The Reservoir

There is a lake from which no sun returns.
Brown, glintless, it lies in the land like the land.
A man might be forgiven for thinking he
might walk that water like any acre’s dirt,
might stride the man–made dam like a god in mind.

If it is grief that brings him here, it is
a grief in which the land participates,
a dry grief, a grief of heat, in which the trees’
contortions tighten and the cacti crouch.
He stares and stares at the unchanging lake.

Neither the shy possum nor rare mule deer,
nor horned toad with its tough embattled back,
nor tenuously existing crane, nor billion years
of armadillo clenched around one heart:
if creatures come they come to sip the dark.

Can this still be a source? Can a stranger
still claim to taste what the whole town denies,
that taint of earth in the purest glass, some ghost
of dust that brings almost a further thirst?
It is a taste to which one grows accustomed.

If a mountain moved, if the whirlwind knew
his name, if there arose around him a city
of jasper, still, this leaching heat would be
his dream, his chance at home, this shrunken lake
where all his jigsawed creekbeds pour their nothings.

Over the lake, out of the mind, a small whine
finds a form, a time, his father at the wheel.
He’ll rock the bow, he’ll tickle catastrophe,
but not now, not here, just this trim craft
skimming the water, lighter than water, and the small whine.

Kneeling in mud, shirted because he’s burned,
already badly burned, humming some nothing,
lost in the long atomic pause of childhood,
head bowed, cheeks bright, finger–streaked with black
as if the dark he worked on worked on him…

What god more dead than the god of childhood? What child
more gone than the wandering one, the heedless one,
whom parents drown to keep their children near?
He has no name, no home, no certain birth,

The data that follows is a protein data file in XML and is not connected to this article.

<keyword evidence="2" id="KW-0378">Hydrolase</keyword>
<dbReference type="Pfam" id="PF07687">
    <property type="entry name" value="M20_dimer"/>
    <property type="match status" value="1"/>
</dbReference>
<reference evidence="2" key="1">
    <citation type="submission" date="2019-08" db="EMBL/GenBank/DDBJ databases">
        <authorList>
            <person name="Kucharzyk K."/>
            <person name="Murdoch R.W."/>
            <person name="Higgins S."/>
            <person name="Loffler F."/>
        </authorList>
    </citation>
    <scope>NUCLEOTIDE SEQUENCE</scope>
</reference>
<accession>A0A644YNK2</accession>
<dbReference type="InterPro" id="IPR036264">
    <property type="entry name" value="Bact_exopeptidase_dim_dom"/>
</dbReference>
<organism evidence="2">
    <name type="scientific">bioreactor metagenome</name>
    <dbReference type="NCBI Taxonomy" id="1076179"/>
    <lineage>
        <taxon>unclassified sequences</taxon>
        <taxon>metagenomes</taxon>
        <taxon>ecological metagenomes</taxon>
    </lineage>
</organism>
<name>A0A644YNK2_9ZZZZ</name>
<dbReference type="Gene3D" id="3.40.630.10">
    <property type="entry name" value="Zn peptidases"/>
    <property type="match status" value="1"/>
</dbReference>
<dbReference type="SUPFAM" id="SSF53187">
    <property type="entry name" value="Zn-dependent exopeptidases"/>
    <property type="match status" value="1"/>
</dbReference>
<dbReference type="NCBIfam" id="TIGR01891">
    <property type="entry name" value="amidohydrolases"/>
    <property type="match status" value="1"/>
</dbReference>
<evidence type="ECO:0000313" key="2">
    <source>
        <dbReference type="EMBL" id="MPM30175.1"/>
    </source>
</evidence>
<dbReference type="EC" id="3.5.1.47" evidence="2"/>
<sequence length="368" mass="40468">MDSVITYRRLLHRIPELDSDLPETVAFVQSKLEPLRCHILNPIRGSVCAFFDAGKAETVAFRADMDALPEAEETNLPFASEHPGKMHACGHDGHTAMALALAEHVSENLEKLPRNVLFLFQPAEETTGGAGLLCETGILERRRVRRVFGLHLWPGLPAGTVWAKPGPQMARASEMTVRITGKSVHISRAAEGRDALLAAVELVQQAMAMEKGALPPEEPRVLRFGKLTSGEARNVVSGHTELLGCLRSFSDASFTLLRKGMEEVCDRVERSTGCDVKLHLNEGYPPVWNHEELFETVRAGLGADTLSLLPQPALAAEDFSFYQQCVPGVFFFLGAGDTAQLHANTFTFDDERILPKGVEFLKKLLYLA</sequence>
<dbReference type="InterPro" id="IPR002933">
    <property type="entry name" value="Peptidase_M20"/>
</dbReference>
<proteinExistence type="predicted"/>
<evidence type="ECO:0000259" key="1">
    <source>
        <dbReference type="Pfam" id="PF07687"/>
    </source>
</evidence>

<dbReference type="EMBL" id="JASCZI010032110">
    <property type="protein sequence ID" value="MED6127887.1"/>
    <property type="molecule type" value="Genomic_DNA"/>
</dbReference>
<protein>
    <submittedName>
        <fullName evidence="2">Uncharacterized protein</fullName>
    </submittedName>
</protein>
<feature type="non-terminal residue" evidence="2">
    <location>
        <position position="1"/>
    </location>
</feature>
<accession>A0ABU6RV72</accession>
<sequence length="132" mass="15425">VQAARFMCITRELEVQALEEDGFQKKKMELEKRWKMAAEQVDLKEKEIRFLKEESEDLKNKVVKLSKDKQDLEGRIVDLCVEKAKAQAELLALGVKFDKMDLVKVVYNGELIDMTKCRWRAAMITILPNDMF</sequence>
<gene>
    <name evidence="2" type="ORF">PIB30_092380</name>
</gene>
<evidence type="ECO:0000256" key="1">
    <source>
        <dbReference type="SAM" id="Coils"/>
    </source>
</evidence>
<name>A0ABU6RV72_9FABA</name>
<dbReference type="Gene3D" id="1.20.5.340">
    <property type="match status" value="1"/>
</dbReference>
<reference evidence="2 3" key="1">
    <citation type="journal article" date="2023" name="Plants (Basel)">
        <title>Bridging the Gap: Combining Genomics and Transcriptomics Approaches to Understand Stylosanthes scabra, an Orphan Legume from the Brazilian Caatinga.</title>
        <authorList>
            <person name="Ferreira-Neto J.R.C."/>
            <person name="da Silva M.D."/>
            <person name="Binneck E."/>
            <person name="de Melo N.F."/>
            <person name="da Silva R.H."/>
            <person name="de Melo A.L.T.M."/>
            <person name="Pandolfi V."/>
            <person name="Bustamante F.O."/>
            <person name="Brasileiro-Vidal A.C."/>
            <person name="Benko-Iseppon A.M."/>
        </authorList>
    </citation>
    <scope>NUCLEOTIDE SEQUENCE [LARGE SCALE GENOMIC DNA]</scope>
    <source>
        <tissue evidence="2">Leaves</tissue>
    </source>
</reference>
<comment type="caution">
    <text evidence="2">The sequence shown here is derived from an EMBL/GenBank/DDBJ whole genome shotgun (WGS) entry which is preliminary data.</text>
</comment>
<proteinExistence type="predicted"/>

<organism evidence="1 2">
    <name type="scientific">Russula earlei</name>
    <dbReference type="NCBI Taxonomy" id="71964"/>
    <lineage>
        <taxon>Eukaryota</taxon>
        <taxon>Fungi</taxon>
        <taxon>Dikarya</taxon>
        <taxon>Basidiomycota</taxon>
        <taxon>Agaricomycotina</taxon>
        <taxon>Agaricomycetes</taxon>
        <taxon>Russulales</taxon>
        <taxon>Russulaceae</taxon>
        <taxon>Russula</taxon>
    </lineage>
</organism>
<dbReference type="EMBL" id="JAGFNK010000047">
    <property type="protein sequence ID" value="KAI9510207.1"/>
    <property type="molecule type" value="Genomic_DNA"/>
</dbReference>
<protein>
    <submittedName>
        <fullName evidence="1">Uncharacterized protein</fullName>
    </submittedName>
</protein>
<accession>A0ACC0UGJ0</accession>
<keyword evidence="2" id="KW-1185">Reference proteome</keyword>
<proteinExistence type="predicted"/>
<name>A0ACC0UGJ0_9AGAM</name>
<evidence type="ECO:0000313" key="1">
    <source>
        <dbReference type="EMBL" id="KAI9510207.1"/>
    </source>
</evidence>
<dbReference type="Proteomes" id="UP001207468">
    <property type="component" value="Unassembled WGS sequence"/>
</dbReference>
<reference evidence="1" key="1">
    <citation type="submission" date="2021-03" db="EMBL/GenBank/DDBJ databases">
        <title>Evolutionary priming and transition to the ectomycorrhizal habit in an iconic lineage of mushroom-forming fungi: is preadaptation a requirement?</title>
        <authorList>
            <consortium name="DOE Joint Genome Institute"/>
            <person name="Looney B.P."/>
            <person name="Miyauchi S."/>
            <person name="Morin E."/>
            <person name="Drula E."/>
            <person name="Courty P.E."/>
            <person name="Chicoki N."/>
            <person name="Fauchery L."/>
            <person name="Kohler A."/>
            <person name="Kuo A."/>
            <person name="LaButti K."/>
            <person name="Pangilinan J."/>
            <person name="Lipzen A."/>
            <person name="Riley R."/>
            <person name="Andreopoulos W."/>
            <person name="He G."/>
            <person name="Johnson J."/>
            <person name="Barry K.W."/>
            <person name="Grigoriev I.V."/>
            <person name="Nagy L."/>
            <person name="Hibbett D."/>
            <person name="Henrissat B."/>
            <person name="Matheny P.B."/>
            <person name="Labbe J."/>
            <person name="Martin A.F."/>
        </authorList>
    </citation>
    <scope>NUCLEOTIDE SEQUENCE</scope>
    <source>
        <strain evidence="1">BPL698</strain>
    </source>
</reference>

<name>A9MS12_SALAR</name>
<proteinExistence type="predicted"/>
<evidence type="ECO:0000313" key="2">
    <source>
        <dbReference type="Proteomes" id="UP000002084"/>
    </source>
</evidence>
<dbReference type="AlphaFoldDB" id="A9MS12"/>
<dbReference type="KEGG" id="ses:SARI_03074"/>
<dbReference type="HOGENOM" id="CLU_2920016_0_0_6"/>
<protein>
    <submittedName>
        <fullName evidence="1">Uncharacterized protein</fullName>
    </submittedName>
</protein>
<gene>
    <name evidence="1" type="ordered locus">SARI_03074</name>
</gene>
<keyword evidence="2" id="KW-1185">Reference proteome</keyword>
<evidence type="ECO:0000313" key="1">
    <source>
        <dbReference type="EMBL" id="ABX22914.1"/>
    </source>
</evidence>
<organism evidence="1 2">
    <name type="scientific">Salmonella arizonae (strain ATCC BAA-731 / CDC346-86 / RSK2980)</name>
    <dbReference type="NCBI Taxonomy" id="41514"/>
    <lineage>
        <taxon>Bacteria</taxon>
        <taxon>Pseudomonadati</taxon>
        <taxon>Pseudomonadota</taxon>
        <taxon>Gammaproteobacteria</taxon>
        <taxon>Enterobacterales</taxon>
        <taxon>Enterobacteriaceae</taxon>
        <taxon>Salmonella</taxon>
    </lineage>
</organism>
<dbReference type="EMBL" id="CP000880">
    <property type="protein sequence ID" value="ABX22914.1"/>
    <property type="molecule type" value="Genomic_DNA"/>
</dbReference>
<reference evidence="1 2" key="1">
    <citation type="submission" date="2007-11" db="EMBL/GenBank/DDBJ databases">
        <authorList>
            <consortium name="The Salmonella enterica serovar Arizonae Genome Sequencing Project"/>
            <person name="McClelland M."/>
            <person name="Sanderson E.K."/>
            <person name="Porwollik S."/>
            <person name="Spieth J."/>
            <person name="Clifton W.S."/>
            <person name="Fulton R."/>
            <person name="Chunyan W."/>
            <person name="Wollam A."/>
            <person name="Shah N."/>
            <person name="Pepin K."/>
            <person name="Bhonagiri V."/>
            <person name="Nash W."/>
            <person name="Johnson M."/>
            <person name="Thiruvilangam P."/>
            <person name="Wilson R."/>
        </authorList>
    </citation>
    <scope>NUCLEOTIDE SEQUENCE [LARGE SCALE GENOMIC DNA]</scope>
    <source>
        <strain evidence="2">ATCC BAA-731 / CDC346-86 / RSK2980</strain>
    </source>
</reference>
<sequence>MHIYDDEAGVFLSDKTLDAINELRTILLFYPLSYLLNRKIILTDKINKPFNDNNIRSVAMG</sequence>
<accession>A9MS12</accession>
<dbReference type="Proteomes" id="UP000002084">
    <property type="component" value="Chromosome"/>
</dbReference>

is never found because he never was.

He stares and stares at the unchanging lake,
which—past the shallows, where to his truant eyes
the best schools used to rise—changes: soft pocks,
small sparks, as of some clear aboriginal rain
so light, so lost, that light is all it is.

Deep in the beargrass and the broomweed, deep
in time, two teens whom time has torn apart
have spread a blanket, borne their bodies toward
the little oblivion they call, rightly, love,
and made of the air an unguent made of them.

She who in her last days loved too well to lose
a single weed to namelessness, in creosote,
blue grama, goatsbeard that is not thriving, is,
amid the cattails’ brittle whisper whispers
O Law’, Honey, ain’t this a praiseful thing.

A shadow on the water soft as thought
slows, wavers gently, as if some shadowy life
with which it might be one, be none, beckoned,
before the life to which it’s tethered tugs
and the high bird that knows to keep on going goes.

What fights so hard to stay unknown, unnamed?
Before the eyes fix inward and the scales are scraped off;
before the larval innards—the migrained reds,
abysmal blacks—glop back into the brown water,
there is this line pulled taut. This grip. This glee.

Say a child, a man, any creature quick with being
broke this sullen plane, it would seem the ground
grew fluent as he moved, a slow undulance
of earth in which he floated, vanished, rose, was—
if some distant someone were to see it.

There comes a time when time is not enough:
a hand takes hold or a hand lets go; cells swarm,
cease; high and cryless a white bird blazes beyond
itself, to be itself, burning unconsumed.
There comes a time when it is time to be

alive by a lake where the sun dies and dies.
Brown, glintless, it lies in the land and in the mind.
A man might be forgiven for loving dust,
dead weeds and a cracked, receding shore,
a sky so empty that it has no end.

“The Reservoir” is from the book Every Riven Thing by Christian Wiman. Copyright © 2010 by Christian Wiman. Used by permission of Farrar, Straus and Giroux, LLC.

Listen to Christian Wiman’s On Being interview, “How Does One Remember God?